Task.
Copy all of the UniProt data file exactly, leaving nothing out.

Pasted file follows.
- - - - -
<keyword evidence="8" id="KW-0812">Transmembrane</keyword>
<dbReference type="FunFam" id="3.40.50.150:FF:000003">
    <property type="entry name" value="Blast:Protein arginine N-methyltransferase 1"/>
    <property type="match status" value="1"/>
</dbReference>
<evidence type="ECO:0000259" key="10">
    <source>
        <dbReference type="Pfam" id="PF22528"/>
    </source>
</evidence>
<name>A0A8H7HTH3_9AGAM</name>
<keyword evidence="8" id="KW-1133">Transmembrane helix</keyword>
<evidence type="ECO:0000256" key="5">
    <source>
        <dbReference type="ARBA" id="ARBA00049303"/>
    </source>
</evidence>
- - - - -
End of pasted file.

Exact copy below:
<keyword evidence="8" id="KW-0812">Transmembrane</keyword>
<dbReference type="FunFam" id="3.40.50.150:FF:000003">
    <property type="entry name" value="Blast:Protein arginine N-methyltransferase 1"/>
    <property type="match status" value="1"/>
</dbReference>
<evidence type="ECO:0000259" key="10">
    <source>
        <dbReference type="Pfam" id="PF22528"/>
    </source>
</evidence>
<name>A0A8H7HTH3_9AGAM</name>
<keyword evidence="8" id="KW-1133">Transmembrane helix</keyword>
<evidence type="ECO:0000256" key="5">
    <source>
        <dbReference type="ARBA" id="ARBA00049303"/>
    </source>
</evidence>